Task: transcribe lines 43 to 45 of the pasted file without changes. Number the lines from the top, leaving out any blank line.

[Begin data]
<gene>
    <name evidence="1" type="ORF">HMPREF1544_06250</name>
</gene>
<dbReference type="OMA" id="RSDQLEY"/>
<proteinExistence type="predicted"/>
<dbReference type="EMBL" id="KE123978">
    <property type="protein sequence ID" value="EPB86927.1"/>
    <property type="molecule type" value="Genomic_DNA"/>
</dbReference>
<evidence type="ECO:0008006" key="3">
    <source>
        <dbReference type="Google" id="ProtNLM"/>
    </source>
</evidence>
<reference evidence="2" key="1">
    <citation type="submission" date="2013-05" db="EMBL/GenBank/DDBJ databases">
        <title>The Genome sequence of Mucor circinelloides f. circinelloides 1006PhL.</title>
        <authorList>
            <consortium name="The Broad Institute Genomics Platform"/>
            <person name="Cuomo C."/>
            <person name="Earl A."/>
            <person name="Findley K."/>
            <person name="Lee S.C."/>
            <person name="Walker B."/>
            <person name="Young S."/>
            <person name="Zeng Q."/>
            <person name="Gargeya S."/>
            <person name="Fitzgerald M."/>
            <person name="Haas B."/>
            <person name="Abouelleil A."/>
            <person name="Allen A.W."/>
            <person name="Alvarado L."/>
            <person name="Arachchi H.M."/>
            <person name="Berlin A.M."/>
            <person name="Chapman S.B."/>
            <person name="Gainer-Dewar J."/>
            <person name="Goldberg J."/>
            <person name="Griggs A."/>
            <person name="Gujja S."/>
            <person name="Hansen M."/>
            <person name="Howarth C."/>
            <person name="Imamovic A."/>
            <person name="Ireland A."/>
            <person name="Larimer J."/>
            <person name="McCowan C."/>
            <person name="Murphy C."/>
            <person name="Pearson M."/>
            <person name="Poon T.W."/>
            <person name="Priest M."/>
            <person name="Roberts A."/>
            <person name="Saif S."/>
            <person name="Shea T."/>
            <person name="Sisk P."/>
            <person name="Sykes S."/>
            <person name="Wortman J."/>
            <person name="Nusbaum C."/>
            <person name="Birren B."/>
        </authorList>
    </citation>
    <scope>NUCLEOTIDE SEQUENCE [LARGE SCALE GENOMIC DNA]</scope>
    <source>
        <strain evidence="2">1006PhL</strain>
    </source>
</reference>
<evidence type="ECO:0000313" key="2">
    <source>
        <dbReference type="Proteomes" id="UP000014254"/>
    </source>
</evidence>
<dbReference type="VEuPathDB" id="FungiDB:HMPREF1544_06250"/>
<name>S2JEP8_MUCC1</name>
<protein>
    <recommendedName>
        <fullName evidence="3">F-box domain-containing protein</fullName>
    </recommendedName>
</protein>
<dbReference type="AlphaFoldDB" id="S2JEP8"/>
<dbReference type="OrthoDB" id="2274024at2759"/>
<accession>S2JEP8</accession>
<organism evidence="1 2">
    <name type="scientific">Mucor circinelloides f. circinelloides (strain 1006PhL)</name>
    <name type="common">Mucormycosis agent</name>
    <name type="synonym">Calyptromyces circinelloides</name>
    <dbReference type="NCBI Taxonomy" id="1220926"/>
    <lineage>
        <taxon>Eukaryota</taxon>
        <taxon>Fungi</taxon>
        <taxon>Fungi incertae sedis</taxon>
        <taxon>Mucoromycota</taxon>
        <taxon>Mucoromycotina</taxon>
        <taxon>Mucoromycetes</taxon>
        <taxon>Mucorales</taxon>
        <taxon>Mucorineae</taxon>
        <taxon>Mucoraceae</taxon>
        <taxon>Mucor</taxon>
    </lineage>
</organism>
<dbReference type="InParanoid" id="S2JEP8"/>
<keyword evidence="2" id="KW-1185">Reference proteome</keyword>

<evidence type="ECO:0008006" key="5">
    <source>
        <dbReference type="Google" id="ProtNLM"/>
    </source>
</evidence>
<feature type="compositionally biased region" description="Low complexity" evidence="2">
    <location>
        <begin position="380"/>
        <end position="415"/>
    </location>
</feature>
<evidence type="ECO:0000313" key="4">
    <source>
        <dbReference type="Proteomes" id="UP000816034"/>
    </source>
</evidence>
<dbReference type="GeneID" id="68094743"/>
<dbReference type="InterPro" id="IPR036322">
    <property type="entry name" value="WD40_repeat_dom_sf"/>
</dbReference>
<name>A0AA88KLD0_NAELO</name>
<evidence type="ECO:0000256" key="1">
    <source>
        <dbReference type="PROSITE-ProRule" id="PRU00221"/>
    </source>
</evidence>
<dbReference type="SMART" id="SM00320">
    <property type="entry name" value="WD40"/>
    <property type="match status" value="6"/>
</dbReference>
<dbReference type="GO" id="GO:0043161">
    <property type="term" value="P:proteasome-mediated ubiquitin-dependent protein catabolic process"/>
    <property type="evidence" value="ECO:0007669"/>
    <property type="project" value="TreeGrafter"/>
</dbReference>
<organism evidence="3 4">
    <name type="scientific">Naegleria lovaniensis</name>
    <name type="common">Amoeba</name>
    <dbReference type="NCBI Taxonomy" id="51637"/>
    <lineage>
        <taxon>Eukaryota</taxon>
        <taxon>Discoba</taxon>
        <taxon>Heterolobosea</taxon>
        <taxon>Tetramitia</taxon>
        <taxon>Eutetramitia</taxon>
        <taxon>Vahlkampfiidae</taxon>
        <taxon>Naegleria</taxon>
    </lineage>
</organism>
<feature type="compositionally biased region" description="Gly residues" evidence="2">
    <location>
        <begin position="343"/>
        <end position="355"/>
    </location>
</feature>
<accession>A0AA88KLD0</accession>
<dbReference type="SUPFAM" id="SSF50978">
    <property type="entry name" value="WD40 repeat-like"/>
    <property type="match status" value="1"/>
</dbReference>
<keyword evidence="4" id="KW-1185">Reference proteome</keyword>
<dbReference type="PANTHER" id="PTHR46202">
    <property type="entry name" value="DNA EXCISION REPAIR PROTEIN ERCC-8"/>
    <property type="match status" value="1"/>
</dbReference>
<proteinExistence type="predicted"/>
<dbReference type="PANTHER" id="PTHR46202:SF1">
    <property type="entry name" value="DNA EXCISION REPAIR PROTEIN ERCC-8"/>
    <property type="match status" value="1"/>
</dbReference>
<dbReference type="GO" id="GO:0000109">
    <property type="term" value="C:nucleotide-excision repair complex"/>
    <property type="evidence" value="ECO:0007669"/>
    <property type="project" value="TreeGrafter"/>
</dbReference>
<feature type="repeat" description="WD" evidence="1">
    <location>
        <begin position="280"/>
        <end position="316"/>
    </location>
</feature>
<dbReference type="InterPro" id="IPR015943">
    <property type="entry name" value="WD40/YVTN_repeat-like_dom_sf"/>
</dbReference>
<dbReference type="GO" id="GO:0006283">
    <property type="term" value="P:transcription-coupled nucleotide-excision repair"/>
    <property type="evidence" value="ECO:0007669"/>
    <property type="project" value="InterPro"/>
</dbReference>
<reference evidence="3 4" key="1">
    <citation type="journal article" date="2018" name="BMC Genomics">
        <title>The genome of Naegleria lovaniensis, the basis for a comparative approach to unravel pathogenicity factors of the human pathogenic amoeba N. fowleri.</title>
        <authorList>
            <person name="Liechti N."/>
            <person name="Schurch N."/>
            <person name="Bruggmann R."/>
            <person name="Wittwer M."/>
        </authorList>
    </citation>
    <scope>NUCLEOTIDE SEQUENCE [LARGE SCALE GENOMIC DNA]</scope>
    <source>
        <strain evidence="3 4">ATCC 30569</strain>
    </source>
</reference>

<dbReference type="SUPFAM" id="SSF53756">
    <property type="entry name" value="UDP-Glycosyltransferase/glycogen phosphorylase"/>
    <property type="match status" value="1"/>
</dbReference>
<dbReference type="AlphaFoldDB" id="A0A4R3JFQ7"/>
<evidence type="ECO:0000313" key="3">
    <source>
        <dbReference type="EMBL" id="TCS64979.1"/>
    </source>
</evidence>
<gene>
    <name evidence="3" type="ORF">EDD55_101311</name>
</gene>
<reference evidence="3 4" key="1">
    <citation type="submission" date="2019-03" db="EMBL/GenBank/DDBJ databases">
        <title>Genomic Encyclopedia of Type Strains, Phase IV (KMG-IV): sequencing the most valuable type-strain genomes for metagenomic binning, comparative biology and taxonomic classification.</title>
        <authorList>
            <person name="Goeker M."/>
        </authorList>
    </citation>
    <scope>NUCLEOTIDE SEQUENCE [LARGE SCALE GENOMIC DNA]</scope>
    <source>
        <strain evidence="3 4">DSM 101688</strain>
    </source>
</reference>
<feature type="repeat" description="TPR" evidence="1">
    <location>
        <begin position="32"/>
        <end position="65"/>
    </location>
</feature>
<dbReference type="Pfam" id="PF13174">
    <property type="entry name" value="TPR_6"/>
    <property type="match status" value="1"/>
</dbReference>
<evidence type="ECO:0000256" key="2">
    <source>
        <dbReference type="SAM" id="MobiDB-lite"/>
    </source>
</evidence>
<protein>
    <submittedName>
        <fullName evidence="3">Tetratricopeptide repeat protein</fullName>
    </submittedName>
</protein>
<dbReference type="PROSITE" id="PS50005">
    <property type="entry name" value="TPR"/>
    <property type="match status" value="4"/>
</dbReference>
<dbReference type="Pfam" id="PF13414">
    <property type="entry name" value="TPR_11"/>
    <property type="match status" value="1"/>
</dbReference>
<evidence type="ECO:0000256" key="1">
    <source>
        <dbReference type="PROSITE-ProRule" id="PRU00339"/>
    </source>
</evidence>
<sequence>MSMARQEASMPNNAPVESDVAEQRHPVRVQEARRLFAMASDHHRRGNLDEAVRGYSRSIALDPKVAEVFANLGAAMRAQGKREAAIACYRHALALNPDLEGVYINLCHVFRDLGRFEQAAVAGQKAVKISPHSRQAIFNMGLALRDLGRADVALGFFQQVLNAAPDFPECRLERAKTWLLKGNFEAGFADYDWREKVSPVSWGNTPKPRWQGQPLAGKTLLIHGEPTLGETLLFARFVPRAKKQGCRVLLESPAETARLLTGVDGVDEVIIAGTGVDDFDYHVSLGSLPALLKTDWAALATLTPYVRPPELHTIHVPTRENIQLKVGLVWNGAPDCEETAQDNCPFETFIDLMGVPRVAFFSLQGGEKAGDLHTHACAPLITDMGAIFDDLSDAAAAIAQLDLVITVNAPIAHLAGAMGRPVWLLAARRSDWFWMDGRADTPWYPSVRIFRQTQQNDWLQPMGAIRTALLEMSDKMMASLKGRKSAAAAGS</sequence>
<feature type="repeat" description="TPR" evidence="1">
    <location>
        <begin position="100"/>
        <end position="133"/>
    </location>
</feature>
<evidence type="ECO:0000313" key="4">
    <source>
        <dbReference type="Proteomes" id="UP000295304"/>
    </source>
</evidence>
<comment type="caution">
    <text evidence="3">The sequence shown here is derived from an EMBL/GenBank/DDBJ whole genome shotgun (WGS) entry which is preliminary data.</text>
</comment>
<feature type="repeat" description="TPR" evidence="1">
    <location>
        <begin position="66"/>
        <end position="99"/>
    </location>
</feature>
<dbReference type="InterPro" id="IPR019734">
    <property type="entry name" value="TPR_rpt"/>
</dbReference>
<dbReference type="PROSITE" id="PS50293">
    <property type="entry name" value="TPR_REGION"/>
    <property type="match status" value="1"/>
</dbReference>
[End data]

            <person name="Ireland A."/>
            <person name="Larimer J."/>
            <person name="McCowan C."/>